Safety is an attitude that leads to profits. “Safety starts at the top – with the mindset and behavior of all the leaders in the company – and trickles down to each and every driver,” Johnson says. All insurance ultimately goes up the higher the accident frequency, and the absence of a safety attitude leads to more accidents. But it’s not about posters, slogans and videos; a safety culture means making hard choices. For example, you urgently may need more drivers to grow or even to satisfy existing accounts, but if the only drivers you can get in the door have excessive traffic violations or poor safety records, you’re better off passing.

Match your insurance company with your risks. “It may sound strange, but it saves you money in the long run to be with a company that understands specifically your type of operation, your routes, and thus your risks,” Johnson says. Most agencies represent similar markets and offer you similar choices. The best overall strategy is to be with a company with long experience in your segment of the industry and, more importantly, with your region and routes, according to Johnson.

Have staying power to get the best relationships and rates. “The longer you stay with one company, the better the relationship and negotiability of rates and terms you will get.” The best rates happen after being with the company beyond five, six or seven years, and the relationship has become a two-way street, Johnson says. It is only then that the benefits of longer experience, track record and cost savings take effect in terms of policy costs.

If you’re looking for a quick fix, you will have a long search. As with many things in this competitive industry, the tortoise will have a good chance of beating the hare in the long run.

“Managing Risk and Your Insurance Costs: What are Your Options” – courtesy of Truckload Carriers Association. website

“What Does an Accident Cost” – Table to determine your revenue needs to make up out-of-pockets on an accident. website


IRS raises mileage rate for 2005
Due to the recent surge in gasoline prices, the Internal Revenue Service last month announced an increase in the optional standard mileage rates for the final four months of 2005. The rate of 48.5 cents a mile will apply for all business miles driven between Sept. 1 and Dec. 31, 2005. The previous rate was 40.5 cent a mile.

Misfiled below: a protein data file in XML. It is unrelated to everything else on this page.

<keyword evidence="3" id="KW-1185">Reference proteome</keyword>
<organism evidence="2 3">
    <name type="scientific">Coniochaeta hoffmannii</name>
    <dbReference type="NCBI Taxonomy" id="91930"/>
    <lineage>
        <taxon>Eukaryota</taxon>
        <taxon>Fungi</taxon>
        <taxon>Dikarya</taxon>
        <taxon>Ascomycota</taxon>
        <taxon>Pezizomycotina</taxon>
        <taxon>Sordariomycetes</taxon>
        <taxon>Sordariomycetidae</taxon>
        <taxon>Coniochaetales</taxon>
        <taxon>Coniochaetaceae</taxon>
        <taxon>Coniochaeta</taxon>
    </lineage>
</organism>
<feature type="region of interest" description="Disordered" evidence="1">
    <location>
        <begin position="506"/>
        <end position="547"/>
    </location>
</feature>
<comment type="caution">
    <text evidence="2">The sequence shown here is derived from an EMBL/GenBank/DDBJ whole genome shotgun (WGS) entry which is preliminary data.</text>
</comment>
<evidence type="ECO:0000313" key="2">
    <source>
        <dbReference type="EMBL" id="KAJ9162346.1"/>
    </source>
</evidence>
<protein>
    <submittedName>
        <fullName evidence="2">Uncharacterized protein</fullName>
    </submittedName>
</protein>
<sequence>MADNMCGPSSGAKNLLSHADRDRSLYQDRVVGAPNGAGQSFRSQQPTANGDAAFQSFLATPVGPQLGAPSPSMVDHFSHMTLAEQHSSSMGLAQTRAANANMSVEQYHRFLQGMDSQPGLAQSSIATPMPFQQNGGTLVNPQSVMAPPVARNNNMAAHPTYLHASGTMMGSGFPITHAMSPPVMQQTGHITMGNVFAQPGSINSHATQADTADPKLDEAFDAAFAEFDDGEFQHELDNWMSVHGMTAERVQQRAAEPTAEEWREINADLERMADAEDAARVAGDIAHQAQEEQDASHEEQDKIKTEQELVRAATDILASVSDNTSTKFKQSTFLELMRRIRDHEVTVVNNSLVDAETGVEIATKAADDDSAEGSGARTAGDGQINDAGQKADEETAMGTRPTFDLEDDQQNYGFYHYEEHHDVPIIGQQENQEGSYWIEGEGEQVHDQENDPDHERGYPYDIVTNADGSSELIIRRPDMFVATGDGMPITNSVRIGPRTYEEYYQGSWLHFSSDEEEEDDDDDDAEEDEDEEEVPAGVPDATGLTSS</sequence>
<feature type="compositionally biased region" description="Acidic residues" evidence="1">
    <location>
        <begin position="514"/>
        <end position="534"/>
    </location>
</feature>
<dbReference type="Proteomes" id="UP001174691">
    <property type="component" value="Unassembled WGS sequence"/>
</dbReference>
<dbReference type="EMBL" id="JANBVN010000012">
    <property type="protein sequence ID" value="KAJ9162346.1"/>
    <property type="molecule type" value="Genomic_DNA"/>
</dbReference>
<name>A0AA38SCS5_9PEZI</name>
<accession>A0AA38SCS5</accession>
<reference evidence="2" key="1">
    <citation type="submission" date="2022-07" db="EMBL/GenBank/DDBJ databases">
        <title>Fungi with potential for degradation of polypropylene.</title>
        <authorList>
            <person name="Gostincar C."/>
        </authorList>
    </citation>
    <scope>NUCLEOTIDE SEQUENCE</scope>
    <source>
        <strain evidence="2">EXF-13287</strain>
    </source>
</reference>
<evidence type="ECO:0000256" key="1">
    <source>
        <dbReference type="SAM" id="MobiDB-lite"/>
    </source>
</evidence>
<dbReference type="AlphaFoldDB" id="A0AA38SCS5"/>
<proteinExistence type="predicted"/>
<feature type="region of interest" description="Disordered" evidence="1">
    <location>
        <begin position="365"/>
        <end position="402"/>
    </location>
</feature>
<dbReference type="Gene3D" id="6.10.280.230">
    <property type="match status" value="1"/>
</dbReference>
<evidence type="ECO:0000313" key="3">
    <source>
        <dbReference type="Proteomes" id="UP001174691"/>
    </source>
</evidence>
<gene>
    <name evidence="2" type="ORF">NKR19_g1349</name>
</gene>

The IRS normally updates the mileage rates once a year in the fall for the next calendar year, but many analysts are predicting a decline in gas prices over coming months, so the agency is holding off on setting the 2006 rate until closer to January.


Check’s in the mail?
The Internal Revenue Service is alerting taxpayers in 13 states that about 30,000 estimated tax payments sent to a San Francisco post office box in early September have been lost in the aftermath of a traffic accident.

The accident occurred on the San Mateo Bridge near San Francisco in the early morning hours of Sept. 11, as a contract courier was delivering mail from the post office to a check-processing facility in Hayward, Calif. The IRS estimates that about 30,000 of the estimated 45,000 tax payments on board the vehicle – mostly Form 1040-ES quarterly estimated tax payments – were ejected into the San Francisco Bay and are not recoverable.

Taxpayers who may be affected include residents of Alaska, Arizona, California, Hawaii, Idaho, Montana, Nevada, Ohio, Oregon, Utah, Virginia, Washington and Wyoming and anyone who mailed an IRS tax payment to the IRS San Francisco post office box between Sept. 1 and Sept. 11.

IRS is working to help taxpayers whose payments were lost in this incident. The IRS encourages taxpayers who believe a payment may have been lost to wait until Sept. 30 before contacting the IRS. This will allow checks that were received to be processed and clear the banking system. After Sept. 30, a taxpayer whose check has not cleared his or her bank should contact the IRS on its toll-free taxpayer assistance line at 800-829-1040.